There’s a common Christian saying that goes something like this:“If God seems distant, guess who moved?” Have you heard this one? It’s essentially saying: “When you don’t feel God’s presence, it’s your own fault. Straighten up.” In other words, it’s a rebuke.
This saying, by the way, is not found in the Bible. It’s one of those bits of insight which Christians have generated and passed on over the years, in the same category as “The Lord helps those who help themselves.” Now, like lots of common proverbial wisdom, there’s certainly some truth in it. Isaiah 57:17, for instance, says: “I was enraged by his sinful greed; I punished him, and hid my face in anger. “ And James 5:8 tells us: “ Come near to God and he will come near to you.” We can certainly create a sense of distance between us and God by our sin and neglect. In fact, often, when we’ve lost a sense of closeness with God it is our own fault. That’s worth remembering.
But the saying, like a lot of proverbs, is only a generalization, and is not always true in particular situations. In fact, sometimes it’s false. The critical word here is “seems”, which speaks to our own perception of God’s presence versus its actual reality. When we’ve lost our sense of emotional closeness with God it doesn’t necessarily mean that we’ve done something wrong or that He is actually distant. This leads to our first question:
Why should we be cautious about how we interpret a feeling that God is distant?
1. We should be cautious when interpreting our “God sense” because an ebb and flow is a normal part in even a committed Christian’s life.
Most of you who love the Lord know what I’m talking about. Our sense of God goes up and down and there’s often no clear correlation between how we live and how we feel. In Psalm 13:1, David moans: “How long, O Lord? Will you forget me forever? How long will you hide your face from me?” Read honest accounts of the lives of the saints. Their experience of God fades in and out. This leads to the next point:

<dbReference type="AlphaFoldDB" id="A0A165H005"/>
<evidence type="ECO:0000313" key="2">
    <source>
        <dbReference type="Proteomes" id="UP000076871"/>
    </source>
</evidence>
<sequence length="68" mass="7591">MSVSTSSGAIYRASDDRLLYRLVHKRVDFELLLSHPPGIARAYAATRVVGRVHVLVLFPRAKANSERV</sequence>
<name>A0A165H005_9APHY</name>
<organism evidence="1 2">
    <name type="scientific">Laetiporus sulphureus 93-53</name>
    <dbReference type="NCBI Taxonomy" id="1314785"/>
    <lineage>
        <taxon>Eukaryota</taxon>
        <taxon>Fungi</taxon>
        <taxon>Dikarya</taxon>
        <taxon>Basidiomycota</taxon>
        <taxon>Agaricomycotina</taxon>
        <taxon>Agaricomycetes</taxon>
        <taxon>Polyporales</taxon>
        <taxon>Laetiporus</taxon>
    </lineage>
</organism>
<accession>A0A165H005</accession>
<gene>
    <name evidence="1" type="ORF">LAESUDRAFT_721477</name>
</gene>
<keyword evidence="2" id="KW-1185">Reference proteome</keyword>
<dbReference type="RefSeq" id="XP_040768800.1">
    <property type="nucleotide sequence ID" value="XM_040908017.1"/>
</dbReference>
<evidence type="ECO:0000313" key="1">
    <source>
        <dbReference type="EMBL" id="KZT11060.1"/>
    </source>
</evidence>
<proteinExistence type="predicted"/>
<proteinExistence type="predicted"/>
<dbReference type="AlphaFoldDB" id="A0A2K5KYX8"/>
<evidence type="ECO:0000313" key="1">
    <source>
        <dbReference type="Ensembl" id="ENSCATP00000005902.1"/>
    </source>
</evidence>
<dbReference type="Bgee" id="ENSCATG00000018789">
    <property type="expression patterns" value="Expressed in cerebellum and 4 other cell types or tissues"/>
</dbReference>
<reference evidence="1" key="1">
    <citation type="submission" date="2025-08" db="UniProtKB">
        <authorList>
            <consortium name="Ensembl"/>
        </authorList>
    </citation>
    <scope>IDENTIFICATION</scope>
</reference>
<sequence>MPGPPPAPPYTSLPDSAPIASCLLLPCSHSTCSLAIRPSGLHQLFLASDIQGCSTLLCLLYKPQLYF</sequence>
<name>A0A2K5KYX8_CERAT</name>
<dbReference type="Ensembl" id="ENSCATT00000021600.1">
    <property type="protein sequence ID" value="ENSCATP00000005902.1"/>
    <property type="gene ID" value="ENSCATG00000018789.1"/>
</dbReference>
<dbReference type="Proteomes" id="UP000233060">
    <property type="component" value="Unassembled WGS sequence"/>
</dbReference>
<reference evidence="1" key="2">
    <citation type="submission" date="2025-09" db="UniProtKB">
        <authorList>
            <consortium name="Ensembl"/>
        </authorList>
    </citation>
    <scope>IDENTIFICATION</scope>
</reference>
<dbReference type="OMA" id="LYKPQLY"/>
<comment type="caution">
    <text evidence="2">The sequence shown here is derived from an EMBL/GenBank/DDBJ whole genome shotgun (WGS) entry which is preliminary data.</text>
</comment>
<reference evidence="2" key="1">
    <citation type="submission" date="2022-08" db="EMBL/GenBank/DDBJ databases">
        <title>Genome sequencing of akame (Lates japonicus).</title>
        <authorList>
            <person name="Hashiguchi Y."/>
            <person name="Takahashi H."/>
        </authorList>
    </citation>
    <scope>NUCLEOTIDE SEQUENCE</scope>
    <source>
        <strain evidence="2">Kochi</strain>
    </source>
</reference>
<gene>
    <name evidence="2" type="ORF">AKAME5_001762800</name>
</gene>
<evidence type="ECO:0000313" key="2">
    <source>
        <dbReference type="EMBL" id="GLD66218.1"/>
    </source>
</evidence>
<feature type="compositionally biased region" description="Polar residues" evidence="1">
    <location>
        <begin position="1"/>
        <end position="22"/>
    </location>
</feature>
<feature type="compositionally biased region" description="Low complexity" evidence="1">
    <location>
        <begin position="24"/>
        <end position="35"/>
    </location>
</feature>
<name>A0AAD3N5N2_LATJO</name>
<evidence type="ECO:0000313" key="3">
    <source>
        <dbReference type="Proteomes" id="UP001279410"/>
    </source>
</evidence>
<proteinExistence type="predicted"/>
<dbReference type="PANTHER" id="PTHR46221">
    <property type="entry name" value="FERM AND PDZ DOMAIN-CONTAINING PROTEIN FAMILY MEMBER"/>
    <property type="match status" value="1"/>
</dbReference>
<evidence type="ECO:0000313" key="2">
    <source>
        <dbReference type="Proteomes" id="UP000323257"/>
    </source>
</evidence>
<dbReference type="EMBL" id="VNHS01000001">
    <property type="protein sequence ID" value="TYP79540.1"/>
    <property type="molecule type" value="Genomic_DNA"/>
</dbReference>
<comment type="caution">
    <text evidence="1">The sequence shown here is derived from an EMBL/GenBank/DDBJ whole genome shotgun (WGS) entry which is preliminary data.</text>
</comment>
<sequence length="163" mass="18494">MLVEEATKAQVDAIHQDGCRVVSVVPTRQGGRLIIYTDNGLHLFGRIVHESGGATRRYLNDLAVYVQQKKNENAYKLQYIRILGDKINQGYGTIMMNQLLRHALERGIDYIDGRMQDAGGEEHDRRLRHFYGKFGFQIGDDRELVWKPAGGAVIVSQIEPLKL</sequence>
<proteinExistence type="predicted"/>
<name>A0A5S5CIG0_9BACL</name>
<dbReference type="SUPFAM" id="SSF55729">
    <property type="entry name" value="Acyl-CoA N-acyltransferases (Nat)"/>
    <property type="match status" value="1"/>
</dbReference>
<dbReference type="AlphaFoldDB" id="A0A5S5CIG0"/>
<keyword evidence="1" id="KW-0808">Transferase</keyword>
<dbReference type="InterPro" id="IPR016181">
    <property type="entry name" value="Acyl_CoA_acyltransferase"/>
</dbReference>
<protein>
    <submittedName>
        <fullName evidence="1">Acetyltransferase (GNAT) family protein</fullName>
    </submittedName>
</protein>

2. We should be cautious when interpreting our “God sense” because we may create an unnecessary and unhelpful sense of guilt and failure
When we don’t feel close to God, it’s easy to automatically blame ourselves. “I must be doing something wrong!” we think. Now, maybe we are. If so, then deal with it. Repent. But, as noted above, maybe we’re doing fine and just need to relax and trust that God will show us needed change. False guilt is one of the Enemy’s best tools for stressing people out spiritually, taking away their joy, and sometimes making them just give up.
3. We should be cautious when interpreting our “God sense” because our emotional issues may get in the way
It’s easier to feel as though God is close when we feel good in general. He seems more distant during times of depression or anxiety. Is He? Does being a sincere follower of Christ guarantee an increasing amount of good feelings? It certainly can help, but some folks, for any number of reasons, some not under their control, have to live with painful emotions (both Spurgeon and Luther had problems with depression). Is it possible to be Spirit-filled and still wrestle with depression? It’s certainly not what any of us would prefer, but I believe it’s possible to be close to God no matter what mood besets us.
4. We should be cautious when interpreting our “God sense” because allowing a sense of distance is one of God’s tools for building our faith